Mutual Connection also exist on a more global level: there is a deep innate knowledge of how all life on earth is in an interaction process with every other, and in spite of differences, like that between a mosquito and an elephant, all forms of life depend on that coexistence, which offers an experience of the global interaction with the all.

The spiritual part of Mutual Connection is close to this description but also involves interaction with the collective unconscious and with what we call individual soul energy – life energy and the Higher Me.


We use the term Dignity to describe a person’s inner sensation and feeling that she is able to own her inner values and deep ethics, respecting them and living according to them. Dignity also involves authentic acceptance of certain commitments, actions and rights.

In the Danish language dictionary it describes Dignity with a quotation about the thinking of Emmanuel Kant (1724-1808): “It is not what we think but what we are within ourselves that gives us true human dignity” (Krarup 1906, 9).”

If you want to learn more about Lisbeth Marchers ideas and concepts we recommend to read the article “Individuation, Mutual Connection, and the Body’s Resources

5 Artem and Bodynamic Practitioner Ivona

6 ?


8 According to the theory developed by Lisbeth Marchers and the cofounders of the Bodynamic system, “Character structures” are the formative and creative results of splits occurring in developmental stages with specific topics and themes that the child develops during childhood. This leads to a unique combination of characteristics in the adult which is displayed physically both in the bodily posture and movements, in the muscular tension and in the overall behavior of the child and later on in the adult person. If a child experiences a severe shock trauma early on, it will disrupt the normal development of the “Character Structures” and can in severe cases increase the risk of developing complex PTSD later on in life. To get a better understanding of the specific “Character Structures” mentioned here, you can read more at:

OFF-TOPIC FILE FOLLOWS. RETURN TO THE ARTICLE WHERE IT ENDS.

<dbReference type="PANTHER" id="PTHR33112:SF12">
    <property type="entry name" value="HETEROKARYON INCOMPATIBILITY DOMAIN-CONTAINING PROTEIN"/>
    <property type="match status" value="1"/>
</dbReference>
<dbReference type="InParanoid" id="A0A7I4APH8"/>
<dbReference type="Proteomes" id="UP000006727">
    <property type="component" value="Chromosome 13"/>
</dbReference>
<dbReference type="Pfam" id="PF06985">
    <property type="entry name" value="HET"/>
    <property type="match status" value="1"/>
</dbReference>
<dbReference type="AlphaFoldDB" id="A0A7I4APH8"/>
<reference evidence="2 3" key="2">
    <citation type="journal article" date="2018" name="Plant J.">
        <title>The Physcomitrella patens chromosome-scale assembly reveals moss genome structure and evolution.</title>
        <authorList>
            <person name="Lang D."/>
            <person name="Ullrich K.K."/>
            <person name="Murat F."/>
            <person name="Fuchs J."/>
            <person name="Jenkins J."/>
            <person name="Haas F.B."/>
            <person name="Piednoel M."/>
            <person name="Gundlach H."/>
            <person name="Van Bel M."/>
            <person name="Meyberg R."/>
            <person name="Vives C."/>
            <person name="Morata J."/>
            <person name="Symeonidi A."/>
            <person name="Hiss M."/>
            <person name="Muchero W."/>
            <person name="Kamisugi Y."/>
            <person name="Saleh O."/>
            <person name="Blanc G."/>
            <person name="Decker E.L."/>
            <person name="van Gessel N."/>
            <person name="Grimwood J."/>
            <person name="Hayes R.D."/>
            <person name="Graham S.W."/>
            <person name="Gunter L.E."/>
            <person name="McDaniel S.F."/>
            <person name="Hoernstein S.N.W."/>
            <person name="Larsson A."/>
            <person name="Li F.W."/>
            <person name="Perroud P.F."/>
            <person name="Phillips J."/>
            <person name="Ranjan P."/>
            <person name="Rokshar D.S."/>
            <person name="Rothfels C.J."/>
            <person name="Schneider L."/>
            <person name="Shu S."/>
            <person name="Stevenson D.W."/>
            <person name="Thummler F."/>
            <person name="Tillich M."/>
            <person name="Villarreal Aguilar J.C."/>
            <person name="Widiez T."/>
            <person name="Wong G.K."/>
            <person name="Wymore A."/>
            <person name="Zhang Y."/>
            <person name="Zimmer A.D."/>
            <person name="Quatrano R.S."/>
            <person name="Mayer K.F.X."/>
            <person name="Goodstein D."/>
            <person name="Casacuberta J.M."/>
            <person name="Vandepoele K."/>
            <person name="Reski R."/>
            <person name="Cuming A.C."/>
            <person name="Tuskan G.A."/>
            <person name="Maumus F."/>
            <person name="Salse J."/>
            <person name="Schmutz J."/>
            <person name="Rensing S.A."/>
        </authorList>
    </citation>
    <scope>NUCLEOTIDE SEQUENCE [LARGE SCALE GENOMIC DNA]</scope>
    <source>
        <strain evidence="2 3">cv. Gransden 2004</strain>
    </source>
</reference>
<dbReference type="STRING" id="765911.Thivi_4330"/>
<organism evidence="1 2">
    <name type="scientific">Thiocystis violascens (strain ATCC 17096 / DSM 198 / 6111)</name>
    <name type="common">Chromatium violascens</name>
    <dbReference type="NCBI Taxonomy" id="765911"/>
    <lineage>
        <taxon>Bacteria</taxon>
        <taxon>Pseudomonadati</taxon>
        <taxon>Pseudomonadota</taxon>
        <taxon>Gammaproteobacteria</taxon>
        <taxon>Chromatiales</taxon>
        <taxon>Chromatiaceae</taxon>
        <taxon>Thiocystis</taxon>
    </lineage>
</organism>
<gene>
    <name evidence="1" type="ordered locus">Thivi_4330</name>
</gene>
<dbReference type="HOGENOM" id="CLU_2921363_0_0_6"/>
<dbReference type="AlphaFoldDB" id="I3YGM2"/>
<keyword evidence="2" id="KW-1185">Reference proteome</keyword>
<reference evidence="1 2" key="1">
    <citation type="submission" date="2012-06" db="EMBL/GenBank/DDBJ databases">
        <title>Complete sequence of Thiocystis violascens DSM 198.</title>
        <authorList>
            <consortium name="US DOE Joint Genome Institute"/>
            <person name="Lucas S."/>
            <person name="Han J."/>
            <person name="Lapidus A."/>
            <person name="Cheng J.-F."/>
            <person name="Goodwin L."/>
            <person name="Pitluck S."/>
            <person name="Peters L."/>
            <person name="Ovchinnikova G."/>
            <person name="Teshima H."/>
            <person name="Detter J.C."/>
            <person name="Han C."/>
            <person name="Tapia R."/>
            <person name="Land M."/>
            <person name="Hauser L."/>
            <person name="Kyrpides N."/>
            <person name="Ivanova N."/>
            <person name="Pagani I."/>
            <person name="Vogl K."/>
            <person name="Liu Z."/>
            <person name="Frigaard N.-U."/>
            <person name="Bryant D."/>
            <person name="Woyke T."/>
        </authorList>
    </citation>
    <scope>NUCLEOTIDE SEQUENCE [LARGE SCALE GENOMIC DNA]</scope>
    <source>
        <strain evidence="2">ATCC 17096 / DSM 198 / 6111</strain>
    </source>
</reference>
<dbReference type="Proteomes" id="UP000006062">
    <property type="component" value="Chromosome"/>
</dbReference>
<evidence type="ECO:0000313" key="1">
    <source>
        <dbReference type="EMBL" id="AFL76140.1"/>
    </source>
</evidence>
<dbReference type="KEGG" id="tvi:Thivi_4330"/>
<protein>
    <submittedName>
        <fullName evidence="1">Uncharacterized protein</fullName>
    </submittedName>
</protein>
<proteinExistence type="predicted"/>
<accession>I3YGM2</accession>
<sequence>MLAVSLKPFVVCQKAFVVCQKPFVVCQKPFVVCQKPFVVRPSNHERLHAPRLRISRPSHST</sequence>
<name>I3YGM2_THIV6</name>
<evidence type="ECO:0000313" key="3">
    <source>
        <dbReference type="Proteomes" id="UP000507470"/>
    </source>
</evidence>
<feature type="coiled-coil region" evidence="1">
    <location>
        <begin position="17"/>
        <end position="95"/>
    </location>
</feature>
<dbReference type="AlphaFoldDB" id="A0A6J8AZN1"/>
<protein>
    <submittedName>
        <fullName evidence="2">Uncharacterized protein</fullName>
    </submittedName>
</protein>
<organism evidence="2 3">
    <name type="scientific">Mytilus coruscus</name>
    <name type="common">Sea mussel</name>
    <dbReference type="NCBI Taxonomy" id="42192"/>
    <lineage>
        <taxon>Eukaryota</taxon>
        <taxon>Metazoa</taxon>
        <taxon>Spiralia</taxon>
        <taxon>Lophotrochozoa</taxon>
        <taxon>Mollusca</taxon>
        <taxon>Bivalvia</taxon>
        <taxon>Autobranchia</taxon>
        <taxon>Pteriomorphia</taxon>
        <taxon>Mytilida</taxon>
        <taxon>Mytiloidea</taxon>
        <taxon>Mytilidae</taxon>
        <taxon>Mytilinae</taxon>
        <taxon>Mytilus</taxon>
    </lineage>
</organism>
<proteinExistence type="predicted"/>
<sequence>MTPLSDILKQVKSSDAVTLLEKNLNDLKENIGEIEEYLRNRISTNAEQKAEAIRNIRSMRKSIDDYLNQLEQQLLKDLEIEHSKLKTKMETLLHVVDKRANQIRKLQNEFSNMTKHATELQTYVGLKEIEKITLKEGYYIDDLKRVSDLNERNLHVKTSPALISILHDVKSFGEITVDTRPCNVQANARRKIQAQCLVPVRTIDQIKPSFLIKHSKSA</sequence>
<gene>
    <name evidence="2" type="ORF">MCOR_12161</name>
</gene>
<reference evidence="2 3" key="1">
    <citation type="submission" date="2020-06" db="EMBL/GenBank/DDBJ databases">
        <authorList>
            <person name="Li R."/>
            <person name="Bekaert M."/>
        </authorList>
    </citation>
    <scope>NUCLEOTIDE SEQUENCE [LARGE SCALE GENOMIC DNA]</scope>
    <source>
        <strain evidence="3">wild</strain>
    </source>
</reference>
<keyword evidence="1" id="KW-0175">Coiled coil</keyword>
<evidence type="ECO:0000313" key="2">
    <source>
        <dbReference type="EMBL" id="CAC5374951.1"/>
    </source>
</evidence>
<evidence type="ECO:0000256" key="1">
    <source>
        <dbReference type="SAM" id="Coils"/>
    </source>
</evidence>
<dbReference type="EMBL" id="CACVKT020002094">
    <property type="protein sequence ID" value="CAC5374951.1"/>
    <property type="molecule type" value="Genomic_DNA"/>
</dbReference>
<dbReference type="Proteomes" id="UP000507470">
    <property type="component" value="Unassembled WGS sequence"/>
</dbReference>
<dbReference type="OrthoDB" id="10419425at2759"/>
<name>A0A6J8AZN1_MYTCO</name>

9 In the Bodynamic System, Lisbeth Marcher and her colleagues have developed a model for dealing with conflicts, negotiations and improving communication in general in everyday life. The model is called “The Bodyknot Model” and has been described in detail by the Danish journalist Erik Jarlnæs. You can read more about it here:

10 The concept and theory of “The Zone of Proximal Development” was developed by Lev Vygotsky. The Zone of Proximal Development is defined as the distance or space between what a learner is capable of doing without assistance and what a learner can do with adult guidance or in collaboration with another person who is more developed in a certain area.

11 If you are currently affected by the war in Ukraine you can find more Bodynamic resources including a manual at this link:

12 According to the theory of the Bodynamic System, besides the “Character Structures” mentioned above (which is developmental stages with sets of themes occurring at certain age periods), the child is developing “Ego Functions” which are certain life themes with aspects of emotional, cognitive, affective, behavioral and motor development that is not for the most part bound to a specific age-level but is being developed throughout several age-levels. For example: a child learns about several different but interrelated aspects of the Ego Function called “Boundaries” during its development through all the 7 “Character Structure” phases from age 0-12.